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When heading to a tradeshow, one has high hopes that they will discover something that they have not yet seen – something impressive at each and every booth they stop by. CaraGreen typically focuses on sustainable practices and who is incorporating new, innovative ideas into surfacing or other health-enhancing products. Our expectations for KBIS were not too high, given the number of quartz manufacturers that overwhelm the surfacing aspect of the show. Last year there were literally hundreds of quartz companies and this year was no exception. We will summarize our thoughts on the surfacing market at KBIS:

Where was Cambria?
A leader in quartz and often looked to as an industry bellwether, Cambria was conspicuously absent. By all accounts, they had planned to be there, and pulled the plug at the 11th hour. 
Nobody really knows what transpired, but to have such a large player absent is not a good indicator for the quartz market. Caesarstone was also not there.

Corian Quartz?
This is the new brand name for Zodiaq. Our opinion is that Corian is still a dated name conjuring up grandma's kitchen, so they are working fast and furious to wrap the fifty year old solid surface under the Corian Design brand to freshen it up a bit. Who knows if this will work, but the separation of the Dupont and Corian brands is widening rapidly as Dupont focuses on its other businesses.

Sintered Stone is the Next Big Thing
We spent a lot of time in the Lapitec booth marveling at their accomplishments in the last year. They truly did have new, innovative technology for inside and outside surfacing. The ability to handle massive swings in temperature allowed them to integrate an induction top through the Lapitec and boil water on its surface. They also had a refrigerated unit underneath the surface chilling Prosecco. Classy. In the outdoor kitchen, they had a Big Green Egg sitting on and butted up against the smoker. Unheard of for quartz. This is the next technology for countertops, and if you think that quartz is king, you took your eye off the ball.

Can't Quantify or Qualify Quartz
Hundreds. That is how many quartz brands were on display at KBIS. Many private labeled out of China from the same factories, just rebranded in the US. If you are using quartz, be smart and ask where it is from and who made it. We need to start qualifying these brands. The smoke and mirrors is deceptive and can be dangerous. There are reputable brands out there, we just had a hard time getting people to fess up and own up to where they are sourcing their quartz.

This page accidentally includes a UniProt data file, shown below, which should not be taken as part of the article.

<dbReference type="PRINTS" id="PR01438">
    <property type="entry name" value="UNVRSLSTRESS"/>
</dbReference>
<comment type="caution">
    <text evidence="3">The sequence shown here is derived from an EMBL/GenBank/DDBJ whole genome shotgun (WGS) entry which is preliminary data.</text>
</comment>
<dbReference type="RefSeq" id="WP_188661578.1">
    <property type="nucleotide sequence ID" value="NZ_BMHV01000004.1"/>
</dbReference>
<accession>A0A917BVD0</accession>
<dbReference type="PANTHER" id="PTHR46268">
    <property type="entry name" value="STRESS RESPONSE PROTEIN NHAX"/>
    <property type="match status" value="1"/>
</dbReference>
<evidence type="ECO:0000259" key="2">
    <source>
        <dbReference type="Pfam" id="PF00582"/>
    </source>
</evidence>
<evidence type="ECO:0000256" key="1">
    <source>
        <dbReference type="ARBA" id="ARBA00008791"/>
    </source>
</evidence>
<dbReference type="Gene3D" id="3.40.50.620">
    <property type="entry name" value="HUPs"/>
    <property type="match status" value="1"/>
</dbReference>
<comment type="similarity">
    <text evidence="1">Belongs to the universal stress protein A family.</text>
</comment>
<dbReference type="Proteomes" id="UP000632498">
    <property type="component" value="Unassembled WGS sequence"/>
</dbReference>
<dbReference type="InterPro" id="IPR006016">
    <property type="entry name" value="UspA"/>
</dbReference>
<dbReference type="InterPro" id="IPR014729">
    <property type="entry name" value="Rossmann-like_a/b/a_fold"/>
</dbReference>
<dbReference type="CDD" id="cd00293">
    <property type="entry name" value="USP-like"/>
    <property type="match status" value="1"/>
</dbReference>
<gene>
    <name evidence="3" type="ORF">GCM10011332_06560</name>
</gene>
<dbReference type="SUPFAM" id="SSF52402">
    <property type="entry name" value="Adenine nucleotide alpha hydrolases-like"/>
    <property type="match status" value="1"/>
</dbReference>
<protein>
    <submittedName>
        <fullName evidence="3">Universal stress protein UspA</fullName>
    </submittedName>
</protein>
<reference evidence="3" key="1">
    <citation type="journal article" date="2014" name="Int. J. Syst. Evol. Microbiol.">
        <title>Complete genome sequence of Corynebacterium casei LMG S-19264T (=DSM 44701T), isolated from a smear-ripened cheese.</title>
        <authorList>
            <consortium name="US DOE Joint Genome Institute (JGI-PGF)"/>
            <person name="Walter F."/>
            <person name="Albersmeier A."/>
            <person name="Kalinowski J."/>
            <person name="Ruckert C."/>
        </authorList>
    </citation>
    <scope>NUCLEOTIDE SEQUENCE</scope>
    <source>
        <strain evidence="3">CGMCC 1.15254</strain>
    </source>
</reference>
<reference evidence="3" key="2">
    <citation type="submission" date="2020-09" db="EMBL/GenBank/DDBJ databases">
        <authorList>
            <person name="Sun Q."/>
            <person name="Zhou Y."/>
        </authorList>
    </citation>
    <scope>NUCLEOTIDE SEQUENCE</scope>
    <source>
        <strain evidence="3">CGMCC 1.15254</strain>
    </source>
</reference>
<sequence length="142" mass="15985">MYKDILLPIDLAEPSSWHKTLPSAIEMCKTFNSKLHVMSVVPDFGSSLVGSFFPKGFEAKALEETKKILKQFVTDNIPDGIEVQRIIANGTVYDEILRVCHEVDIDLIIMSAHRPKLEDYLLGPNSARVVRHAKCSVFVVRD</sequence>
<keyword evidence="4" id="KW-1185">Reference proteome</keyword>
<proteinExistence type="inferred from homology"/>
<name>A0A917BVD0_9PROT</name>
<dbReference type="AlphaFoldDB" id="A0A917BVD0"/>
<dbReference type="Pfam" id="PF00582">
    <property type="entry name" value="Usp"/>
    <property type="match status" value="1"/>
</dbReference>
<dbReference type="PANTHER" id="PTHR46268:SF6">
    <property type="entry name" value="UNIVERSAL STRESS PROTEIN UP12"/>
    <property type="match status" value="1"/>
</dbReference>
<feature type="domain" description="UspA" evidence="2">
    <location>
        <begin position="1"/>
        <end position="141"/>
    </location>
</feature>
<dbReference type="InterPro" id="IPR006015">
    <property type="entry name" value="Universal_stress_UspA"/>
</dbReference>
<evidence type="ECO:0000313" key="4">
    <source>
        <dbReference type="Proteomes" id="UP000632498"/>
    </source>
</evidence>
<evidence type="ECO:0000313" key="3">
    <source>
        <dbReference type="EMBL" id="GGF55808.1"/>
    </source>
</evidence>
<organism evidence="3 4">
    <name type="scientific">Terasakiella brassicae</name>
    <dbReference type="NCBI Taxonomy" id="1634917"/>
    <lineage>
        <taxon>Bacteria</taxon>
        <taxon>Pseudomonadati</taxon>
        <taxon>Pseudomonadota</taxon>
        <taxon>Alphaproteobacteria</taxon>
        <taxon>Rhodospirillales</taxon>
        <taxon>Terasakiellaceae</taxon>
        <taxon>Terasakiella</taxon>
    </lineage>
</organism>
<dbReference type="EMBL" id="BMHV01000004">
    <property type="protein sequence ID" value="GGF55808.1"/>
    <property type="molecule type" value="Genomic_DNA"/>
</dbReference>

Porcelain Bandwagon
Porcelain companies love blurring the line between sintered stone and large format porcelain tile. These are different products. Sintered stone was made to be large format surfacing and porcelain tile was made to be tile. Make sure that you know the difference, because many of the suppliers will not share the differences with you. We found many of them were not even familiar with the major differences. Porcelain tile can be thin and break easily, whereas the sintered stones like Neolith, Dekton and Lapitec are in a different category. They are made to be surfacing and made to be large format, they are not scaled up from an existing process; they are a process developed for these applications. Be discerning and be informed.

Marble and “Movement”
This was the most overused word at the show when it came to surfacing. Everyone had “movement” in their patterns or veining. If we saw one more marble concoction, we were going to lose our minds. This imitation game has always come across as disingenuous to us. Why do you want to look like something else? I get emulating marble with better performance, but we have always felt that true value add is something you own that differentiates your brand. This was a game of knock-offs where you see this convergence of palettes and everyone has the EXACT SAME color scheme. And when that happens you have to differentiate somewhere else, and that is price, and that is where you drag each other into the trenches.

Kohler Shout Out
Last year, we were shocked by the scale of the Kohler booth and thought it would be really cool if instead of all of their water features and usage at the show, they made an effort to bring water to villages in Africa. We were so excited to see that as part of their booth they had highlighted a program where they were doing just that, giving back and bringing water to impoverished areas that needed it.

Have any observations you made at the show? We'd love to hear them!

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